Lessons from the Cupping Room
I’ve been through every plant you can think of, whether it produces motors, lawn mowers, refrigerators, treadmills, or Tequila Rose. From construction equipment to breathalyzers — I’ve seen it all. I even once toured the plant of a manufacturer of caskets, where rows of associates sewed linings with delicate care. And the funny thing is, I’m never disappointed. Every single facility I’ve had the opportunity to visit has exceeded my expectations through the ways they’ve found creative, personalized methods to approach continuous improvement.
When I rounded the bend onto Starbucks Way in Minden, Nevada for this month’s IMPO Onsite, I realized that my expectations were pretty high. The Starbucks Carson Valley Roasting Plant and Distribution Center looks swanky, with its glass-lined exterior; perched atop the entry is the familiar green siren logo. Like millions of Americans, I’ve become accustomed to taking my caffeine on the run, and Starbucks is one of the haunts on my regular route. I can admit I’ve had enough Grande Iced Americanos (easy water, extra ice) to fill a swimming pool or two.
Needless to say, I was excited to see the place and, luckily, Starbucks did not disappoint. We kicked off the facility visit with a trip to the “cupping room” for a coffee tasting with one of Carson Valley’s experts, a studied and energetic woman whose passion for coffee was infectious. I found myself wishing I knew more about the roasting and brewing process as we swished and spit uber-fresh coffee into spittoons. Everybody here just seemed to so excited. Maybe it was the caffeine, but I didn’t think so.
After the tasting, we spent some time talking about what I came there to uncover, really — the details behind Carson Valley’s effort to apply for the AME Manufacturing Excellence Award, and how they ultimately won. I hope you read the article (starting on page 8) for more detail surrounding this, because the facility’s efforts around continuous improvement are enviable. One of the most interesting points related to how the group constructed many of their programs around areas the employees of the plant had interest in (think NASCAR-themed 5S). In fact, applying for the award meant translating the facility’s own Lean language into standard terms so AME’s evaluation team could understand how Carson Valley was addressing the key areas in question.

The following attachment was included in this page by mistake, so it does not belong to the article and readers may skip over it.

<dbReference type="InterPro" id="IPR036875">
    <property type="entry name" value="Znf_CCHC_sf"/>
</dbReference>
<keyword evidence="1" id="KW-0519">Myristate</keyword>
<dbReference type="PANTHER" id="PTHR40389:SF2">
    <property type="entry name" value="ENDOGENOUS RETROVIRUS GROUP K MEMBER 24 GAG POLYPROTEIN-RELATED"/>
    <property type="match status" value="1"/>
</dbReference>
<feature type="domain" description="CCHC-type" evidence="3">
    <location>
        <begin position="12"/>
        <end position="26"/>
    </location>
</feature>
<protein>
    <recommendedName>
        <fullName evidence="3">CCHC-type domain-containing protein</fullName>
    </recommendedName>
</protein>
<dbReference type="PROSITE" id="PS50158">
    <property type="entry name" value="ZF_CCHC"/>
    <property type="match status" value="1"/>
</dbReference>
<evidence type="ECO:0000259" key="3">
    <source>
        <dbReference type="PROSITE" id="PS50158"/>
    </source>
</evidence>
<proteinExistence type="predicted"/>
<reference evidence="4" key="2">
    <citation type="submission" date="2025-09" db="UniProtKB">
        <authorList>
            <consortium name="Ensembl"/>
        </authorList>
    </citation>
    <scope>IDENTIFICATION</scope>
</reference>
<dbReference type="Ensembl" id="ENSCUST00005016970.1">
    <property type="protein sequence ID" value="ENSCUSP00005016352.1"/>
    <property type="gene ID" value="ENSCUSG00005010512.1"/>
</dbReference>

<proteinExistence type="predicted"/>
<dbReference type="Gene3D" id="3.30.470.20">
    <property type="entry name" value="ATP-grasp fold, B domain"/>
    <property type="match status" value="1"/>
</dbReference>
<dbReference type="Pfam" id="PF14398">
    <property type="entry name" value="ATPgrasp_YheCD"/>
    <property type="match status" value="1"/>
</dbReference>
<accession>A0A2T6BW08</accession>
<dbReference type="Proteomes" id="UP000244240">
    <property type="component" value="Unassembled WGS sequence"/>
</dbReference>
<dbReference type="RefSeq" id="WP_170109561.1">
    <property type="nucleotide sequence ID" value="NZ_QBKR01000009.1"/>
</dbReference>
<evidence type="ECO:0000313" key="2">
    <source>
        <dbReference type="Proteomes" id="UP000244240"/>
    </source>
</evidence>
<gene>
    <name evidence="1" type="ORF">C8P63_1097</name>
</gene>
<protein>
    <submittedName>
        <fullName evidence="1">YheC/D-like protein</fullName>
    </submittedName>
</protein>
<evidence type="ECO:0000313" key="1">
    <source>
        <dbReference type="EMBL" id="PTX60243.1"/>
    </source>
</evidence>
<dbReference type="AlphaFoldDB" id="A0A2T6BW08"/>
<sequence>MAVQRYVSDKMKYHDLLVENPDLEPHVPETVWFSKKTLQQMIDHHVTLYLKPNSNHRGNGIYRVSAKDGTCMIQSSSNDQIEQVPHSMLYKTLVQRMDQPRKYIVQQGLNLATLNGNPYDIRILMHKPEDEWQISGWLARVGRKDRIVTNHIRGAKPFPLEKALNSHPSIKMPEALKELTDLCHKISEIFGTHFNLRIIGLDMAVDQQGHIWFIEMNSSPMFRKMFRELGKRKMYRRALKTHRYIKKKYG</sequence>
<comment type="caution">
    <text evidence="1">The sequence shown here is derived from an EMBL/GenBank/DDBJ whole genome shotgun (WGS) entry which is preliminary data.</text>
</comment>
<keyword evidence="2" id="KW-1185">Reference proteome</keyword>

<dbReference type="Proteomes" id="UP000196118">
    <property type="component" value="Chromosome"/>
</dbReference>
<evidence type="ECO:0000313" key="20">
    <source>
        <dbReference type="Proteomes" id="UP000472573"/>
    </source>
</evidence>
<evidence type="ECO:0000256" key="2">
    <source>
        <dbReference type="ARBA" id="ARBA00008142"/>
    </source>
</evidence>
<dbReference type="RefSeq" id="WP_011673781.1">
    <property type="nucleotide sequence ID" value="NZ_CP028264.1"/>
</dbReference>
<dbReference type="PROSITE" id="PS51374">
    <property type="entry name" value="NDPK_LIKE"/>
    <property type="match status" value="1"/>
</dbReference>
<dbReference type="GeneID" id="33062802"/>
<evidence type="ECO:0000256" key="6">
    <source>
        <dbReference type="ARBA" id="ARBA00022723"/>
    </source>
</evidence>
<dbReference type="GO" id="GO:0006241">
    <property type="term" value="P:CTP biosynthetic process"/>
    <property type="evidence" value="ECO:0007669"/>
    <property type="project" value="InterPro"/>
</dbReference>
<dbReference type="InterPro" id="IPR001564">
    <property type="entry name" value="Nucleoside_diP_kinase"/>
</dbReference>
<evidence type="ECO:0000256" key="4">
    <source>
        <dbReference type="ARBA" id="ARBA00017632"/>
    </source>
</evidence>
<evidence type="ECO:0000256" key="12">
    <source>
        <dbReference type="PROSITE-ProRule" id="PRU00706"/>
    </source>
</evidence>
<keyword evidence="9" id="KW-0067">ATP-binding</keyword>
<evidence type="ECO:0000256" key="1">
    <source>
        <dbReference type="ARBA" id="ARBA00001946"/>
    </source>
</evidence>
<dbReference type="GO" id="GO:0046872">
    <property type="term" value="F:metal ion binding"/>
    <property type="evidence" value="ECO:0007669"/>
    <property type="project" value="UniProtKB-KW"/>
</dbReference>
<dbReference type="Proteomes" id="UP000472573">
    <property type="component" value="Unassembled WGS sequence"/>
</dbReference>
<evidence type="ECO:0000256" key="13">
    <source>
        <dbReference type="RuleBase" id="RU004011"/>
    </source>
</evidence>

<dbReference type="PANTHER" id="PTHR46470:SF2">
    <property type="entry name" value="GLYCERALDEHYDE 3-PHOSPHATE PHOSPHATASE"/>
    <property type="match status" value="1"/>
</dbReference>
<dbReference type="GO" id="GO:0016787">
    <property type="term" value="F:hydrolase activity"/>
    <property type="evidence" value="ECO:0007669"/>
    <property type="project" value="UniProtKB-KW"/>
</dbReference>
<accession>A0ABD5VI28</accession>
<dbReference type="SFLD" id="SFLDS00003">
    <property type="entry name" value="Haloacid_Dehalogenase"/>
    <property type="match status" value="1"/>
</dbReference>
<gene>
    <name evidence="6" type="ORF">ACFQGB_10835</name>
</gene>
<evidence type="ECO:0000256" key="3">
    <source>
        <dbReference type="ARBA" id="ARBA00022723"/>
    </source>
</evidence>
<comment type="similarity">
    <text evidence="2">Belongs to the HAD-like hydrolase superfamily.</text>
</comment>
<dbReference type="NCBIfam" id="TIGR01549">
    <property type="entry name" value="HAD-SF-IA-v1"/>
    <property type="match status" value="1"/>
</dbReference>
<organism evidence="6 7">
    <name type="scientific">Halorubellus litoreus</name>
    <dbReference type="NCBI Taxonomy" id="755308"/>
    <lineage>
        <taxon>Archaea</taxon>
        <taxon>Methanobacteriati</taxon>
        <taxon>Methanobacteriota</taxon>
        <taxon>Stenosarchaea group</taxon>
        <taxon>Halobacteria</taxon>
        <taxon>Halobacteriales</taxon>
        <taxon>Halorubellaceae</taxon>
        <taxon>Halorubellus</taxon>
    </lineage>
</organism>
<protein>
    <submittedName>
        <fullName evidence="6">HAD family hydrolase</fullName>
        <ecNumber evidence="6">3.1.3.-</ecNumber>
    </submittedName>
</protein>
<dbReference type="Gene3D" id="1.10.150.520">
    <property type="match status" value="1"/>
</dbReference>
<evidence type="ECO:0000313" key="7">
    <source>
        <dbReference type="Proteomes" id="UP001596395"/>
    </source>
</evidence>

I found this approach to be quite fitting. Starbucks is in the unique position of being on a very public stage, meaning the court of public opinion is always in session. For companies like this, oftentimes innovation is key to their ability to remain on top. Perhaps the Starbucks company culture of innovation has bled so far into the roots of the organization, that Carson Valley doesn’t think twice about paving their own road on the plant floor and in the distribution center.
I always like to close my interviews with a forward looking question: What’s next? When I asked this to the Starbucks Carson Valley team, they stalled for a second and deferred to this culture of innovation. They don’t really know what’s next, and they’re used to it. They’re not going to let that get in the way of carving a new niche, inventing their own CI, and giving Kaizen a fresh spin. The focus is on results, rather than retrofitting the latest buzzword process.
It’s evident when you’re in a facility where the associates really believe in the product, as much as they trust the company behind it. I have no doubt this group will move in a positive trend, coffees in hand, no matter which direction.
What’s your take? Please feel free to comment below!